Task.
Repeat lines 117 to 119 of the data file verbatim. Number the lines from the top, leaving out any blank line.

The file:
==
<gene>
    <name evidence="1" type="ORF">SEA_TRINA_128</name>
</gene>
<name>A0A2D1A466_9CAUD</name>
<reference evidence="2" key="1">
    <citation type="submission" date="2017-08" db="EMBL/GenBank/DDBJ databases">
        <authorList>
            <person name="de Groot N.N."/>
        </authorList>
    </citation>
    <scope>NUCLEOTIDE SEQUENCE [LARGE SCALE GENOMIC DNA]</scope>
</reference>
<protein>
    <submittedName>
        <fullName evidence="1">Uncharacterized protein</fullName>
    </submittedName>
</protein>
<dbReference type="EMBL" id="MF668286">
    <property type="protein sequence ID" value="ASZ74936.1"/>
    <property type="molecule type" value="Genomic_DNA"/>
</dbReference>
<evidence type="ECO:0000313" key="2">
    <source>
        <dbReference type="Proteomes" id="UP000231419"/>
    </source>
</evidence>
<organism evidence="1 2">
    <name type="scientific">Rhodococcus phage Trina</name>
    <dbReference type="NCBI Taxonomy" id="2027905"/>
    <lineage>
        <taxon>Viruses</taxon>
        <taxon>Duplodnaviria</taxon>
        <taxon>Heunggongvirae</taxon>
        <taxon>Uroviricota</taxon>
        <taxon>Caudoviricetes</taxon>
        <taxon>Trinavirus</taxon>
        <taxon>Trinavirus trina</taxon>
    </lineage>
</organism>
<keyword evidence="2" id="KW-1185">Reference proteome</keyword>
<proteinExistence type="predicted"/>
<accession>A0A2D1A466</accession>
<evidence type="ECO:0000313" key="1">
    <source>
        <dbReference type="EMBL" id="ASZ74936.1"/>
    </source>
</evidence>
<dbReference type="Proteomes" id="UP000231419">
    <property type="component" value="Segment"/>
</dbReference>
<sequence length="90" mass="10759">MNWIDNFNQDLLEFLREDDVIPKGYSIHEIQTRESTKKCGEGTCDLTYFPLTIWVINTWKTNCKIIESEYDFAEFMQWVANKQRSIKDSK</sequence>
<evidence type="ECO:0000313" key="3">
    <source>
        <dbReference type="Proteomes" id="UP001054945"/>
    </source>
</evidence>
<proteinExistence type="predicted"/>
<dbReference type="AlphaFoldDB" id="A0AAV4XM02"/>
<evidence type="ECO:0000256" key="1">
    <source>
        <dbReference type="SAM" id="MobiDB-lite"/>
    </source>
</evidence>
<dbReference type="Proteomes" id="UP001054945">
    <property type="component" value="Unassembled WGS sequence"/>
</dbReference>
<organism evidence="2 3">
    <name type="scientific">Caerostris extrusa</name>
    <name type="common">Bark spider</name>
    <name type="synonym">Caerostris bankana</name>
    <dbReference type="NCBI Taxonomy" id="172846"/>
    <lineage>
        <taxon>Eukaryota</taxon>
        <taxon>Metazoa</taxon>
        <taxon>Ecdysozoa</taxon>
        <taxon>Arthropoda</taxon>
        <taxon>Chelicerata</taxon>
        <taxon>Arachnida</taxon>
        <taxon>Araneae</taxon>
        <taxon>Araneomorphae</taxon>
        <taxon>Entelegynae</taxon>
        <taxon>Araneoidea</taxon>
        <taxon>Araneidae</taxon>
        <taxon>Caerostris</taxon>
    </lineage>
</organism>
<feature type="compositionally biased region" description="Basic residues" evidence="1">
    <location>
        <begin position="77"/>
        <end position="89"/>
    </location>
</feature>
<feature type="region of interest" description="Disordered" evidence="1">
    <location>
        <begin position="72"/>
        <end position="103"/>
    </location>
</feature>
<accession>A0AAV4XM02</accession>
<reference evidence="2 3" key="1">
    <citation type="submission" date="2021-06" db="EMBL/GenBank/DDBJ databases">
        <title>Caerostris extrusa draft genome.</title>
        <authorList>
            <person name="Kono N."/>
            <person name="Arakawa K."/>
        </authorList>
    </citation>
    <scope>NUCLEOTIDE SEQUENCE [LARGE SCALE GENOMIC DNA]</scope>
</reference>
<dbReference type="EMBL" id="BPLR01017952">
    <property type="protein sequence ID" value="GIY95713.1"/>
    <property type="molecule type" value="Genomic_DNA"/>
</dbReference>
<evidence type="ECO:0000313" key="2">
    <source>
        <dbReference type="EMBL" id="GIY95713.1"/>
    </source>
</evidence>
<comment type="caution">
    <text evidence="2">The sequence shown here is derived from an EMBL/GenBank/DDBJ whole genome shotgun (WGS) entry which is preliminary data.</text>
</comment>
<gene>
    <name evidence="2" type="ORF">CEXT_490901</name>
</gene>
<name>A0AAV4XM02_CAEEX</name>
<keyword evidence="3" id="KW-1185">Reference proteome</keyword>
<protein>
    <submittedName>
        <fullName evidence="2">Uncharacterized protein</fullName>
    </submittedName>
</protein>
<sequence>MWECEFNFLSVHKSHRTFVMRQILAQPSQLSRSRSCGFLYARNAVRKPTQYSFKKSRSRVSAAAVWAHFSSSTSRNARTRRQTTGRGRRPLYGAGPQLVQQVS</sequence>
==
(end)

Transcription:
    </source>
</evidence>
<comment type="caution">